When we decide to workout, we always have a set of goals. Some might be thinking of weight loss and others endurance. When you hit the gym, all your focus must be on the number of sets you will do and intensity of the exercise. Irrespective of the fitness goal and your experience, there is one thing that people tend to ignore or forget. Not many focus on taking breaks while working out. However, you should know the amount of rest you need between sets. Tailoring the rest to specific fitness goals can make a world of difference in achieving desired results. Read on how long you need to rest between sets.
Importance of rest between sets
The thought of pushing yourself to the limit and sweating it out may seem appealing. However, neglecting adequate rest between sets can hamper progress and increase the risk of injury, says fitness expert Varun Rattan. You might be giving your 100 percent to an exercise, and just stopping in between to catch your breath. Well, resting between sets is more than just a time to catch your breath.
It’s a much-needed pause that allows your body to replenish energy stores, clear metabolic byproducts and prepare for the next bout of exertion. This recovery period is important to optimise performance and maximise gains.
Resting time for beginners
Beginners are always told to take it slow when it comes to exercising. As a general guideline for taking breaks, beginners should aim for a rest period of 30 to 60 seconds between sets, Varun Rattan tells Health Shots. This allows for sufficient recovery without losing the momentum of the workout. Too little rest can lead to premature fatigue and compromise form. Too much rest, on the other hand, can diminish the intensity of the workout.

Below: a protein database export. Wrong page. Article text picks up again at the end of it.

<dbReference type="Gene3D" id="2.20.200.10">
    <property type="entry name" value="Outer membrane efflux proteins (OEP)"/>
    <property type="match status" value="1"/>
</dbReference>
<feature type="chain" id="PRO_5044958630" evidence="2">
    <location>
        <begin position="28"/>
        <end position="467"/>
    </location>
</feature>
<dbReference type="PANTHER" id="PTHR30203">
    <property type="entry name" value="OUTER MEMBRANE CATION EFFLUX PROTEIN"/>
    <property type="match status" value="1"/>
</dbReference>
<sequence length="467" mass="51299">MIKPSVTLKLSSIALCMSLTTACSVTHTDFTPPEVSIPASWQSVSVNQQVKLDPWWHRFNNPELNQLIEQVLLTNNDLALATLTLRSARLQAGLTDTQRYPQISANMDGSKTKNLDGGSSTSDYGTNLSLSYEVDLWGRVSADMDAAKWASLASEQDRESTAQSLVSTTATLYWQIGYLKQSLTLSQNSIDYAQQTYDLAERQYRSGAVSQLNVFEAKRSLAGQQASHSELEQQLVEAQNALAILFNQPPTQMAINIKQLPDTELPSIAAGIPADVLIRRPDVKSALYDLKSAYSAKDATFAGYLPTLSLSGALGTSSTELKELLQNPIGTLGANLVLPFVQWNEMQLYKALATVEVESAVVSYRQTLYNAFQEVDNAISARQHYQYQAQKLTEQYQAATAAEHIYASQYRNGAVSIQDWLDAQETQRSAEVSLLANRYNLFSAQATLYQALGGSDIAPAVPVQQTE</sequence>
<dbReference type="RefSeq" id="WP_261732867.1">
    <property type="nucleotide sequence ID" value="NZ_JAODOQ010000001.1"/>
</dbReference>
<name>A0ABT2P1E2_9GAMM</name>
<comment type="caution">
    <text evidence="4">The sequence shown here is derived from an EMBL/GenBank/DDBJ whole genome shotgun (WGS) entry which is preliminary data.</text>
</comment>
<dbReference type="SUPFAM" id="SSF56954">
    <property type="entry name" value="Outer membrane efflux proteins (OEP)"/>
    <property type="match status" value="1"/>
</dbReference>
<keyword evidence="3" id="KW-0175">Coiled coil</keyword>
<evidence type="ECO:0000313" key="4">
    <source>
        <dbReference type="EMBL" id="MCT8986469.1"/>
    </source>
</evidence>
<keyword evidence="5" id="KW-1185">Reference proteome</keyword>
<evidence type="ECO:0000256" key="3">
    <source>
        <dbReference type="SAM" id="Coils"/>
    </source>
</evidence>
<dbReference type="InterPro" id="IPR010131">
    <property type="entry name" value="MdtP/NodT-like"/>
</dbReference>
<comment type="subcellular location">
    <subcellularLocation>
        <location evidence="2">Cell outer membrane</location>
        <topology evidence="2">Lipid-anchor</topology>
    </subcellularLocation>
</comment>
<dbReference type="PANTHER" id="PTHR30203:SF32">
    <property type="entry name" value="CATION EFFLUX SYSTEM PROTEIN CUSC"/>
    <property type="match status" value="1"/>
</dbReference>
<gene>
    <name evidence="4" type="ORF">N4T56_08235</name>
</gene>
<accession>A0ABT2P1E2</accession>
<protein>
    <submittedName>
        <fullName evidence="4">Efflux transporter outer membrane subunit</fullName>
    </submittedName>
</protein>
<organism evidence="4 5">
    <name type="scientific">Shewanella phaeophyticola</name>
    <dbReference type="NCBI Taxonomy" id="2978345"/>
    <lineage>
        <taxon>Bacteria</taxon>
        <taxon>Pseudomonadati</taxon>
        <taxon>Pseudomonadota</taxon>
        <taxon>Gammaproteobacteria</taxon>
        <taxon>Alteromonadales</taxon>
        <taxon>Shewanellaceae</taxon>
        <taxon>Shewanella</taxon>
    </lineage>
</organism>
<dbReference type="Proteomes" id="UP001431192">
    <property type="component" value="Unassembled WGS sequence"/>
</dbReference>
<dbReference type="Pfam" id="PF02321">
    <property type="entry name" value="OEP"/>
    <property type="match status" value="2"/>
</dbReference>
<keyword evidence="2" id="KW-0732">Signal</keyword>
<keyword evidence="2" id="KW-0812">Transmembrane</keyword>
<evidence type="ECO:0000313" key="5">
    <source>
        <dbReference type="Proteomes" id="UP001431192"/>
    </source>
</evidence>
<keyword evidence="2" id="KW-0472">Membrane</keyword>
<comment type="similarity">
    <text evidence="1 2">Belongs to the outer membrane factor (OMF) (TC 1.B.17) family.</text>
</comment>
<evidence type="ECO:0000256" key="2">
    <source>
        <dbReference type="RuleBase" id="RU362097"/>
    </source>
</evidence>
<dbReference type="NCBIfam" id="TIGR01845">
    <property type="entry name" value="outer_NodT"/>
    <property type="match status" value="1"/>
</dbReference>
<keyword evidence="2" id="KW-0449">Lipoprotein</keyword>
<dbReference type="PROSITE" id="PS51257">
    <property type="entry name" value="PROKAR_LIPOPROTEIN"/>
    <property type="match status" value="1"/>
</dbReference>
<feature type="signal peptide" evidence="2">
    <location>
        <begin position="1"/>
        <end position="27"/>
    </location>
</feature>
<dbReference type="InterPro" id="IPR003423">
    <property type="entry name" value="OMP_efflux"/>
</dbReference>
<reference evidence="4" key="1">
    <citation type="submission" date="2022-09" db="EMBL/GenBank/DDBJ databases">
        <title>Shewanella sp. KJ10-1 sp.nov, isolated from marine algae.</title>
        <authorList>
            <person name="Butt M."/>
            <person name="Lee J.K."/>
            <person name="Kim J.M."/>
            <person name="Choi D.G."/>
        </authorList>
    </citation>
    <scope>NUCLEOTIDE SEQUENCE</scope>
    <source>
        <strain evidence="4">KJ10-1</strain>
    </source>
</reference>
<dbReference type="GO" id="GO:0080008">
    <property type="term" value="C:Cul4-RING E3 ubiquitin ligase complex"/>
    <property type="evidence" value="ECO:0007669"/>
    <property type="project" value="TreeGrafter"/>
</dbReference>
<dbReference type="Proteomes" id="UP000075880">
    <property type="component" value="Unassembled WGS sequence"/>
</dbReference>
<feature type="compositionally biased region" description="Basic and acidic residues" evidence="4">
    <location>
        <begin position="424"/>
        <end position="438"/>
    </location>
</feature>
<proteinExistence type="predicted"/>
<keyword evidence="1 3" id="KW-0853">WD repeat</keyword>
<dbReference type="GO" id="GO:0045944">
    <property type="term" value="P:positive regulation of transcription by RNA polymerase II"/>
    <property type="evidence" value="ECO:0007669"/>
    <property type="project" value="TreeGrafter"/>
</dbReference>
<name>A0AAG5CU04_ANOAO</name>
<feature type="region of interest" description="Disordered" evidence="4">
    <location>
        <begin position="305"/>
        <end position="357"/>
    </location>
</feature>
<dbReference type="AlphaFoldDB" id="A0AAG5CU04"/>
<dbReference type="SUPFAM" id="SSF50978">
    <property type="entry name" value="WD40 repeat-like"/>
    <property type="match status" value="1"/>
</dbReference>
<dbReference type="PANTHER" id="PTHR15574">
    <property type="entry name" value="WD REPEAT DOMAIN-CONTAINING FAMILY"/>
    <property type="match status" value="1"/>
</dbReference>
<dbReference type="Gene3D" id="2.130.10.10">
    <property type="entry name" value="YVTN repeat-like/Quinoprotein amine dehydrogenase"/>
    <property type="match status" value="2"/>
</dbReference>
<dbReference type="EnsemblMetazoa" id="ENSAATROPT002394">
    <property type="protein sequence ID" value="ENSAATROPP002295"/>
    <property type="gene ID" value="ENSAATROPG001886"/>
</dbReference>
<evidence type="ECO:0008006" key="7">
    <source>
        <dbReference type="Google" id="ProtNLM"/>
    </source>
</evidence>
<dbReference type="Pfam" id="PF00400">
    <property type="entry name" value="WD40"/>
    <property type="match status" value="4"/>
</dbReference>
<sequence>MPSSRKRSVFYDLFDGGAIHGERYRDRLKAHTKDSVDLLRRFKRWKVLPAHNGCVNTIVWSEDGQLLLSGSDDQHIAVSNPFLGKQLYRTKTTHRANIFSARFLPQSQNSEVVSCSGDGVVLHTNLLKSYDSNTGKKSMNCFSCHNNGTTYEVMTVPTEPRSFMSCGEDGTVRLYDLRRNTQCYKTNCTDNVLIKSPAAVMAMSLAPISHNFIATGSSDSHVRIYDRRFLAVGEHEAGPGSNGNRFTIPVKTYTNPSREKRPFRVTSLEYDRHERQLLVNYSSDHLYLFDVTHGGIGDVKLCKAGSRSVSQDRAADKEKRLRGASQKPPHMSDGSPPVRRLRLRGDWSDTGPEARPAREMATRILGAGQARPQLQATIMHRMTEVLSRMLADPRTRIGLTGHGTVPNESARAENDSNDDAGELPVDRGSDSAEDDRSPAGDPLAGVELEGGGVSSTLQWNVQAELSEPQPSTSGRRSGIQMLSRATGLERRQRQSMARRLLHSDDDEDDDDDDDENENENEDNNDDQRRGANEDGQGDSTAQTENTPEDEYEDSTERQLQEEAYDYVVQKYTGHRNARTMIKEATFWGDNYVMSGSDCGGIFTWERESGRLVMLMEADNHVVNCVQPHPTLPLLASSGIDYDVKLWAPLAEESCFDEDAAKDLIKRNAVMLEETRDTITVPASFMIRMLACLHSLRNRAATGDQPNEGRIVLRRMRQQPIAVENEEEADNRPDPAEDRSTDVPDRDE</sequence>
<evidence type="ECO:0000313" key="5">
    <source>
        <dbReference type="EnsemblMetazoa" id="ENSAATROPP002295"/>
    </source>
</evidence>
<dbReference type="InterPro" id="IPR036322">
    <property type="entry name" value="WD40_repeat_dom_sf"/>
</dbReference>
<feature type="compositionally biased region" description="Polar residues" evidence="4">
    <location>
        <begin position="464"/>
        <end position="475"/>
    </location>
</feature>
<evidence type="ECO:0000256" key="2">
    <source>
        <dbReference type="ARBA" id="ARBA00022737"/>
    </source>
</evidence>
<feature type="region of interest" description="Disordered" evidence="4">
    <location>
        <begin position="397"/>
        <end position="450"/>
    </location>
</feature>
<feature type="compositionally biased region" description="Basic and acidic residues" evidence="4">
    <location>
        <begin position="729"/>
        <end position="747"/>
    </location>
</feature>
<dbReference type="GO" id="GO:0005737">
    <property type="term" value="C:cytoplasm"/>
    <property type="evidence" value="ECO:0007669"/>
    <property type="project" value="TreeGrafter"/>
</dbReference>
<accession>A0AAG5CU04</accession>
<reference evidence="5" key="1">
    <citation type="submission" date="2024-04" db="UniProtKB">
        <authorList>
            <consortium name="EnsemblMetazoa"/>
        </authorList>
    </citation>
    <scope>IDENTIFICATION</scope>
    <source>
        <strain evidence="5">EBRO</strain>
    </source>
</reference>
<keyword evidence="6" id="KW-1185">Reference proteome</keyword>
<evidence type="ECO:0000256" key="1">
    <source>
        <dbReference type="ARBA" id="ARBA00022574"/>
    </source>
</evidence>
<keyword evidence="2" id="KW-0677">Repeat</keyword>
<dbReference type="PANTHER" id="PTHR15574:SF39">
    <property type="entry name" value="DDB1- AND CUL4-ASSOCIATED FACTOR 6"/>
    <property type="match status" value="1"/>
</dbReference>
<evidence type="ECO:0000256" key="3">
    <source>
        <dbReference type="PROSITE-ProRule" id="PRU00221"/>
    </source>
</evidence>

Resting between exercise for weight loss
Rest periods play a strategic role in maintaining a high-intensity workout, which is key for burning calories and promoting fat loss. A shorter rest period of 30 to 60 seconds would keep the heart rate elevated and metabolism firing.
Endurance training and rest
Endurance training focuses on building stamina and the ability to sustain prolonged physical activity. In this context, rest periods should be kept relatively short, typically between 30 to 60 seconds. This allows for a continuous challenge to the cardiovascular system, promoting adaptations that build endurance.
Hypertrophy and rest
A rest period of one to two minutes is recommended for those who are seeking hypertrophy or muscle growth. This ensures that subsequent sets can be performed with maximum effort, leading to muscle building.
There are some points you should remember while resting between sets.
1. Monitor fatigue
You should adjust rest periods based on your fatigue level. If you are still feeling breathless or unable to maintain form, extend the rest period slightly, says Rattan.
2. Listen to your body
Be mindful of your body’s signals. If you are experiencing excessive fatigue or pain in any part of your body, take a longer rest or consider modifying the workout.
3. Experiment and adapt
There is no one-size-fits-all approach to rest periods. Experiment with different durations and find out what works best for you and your fitness goals.
During these rest periods, make sure that you are actually resting. Don’t move around or do unrelated stretches. Also, keep your phone away to stop you from getting distracted. Sit down, have some water and focus on preparing yourself for your next set.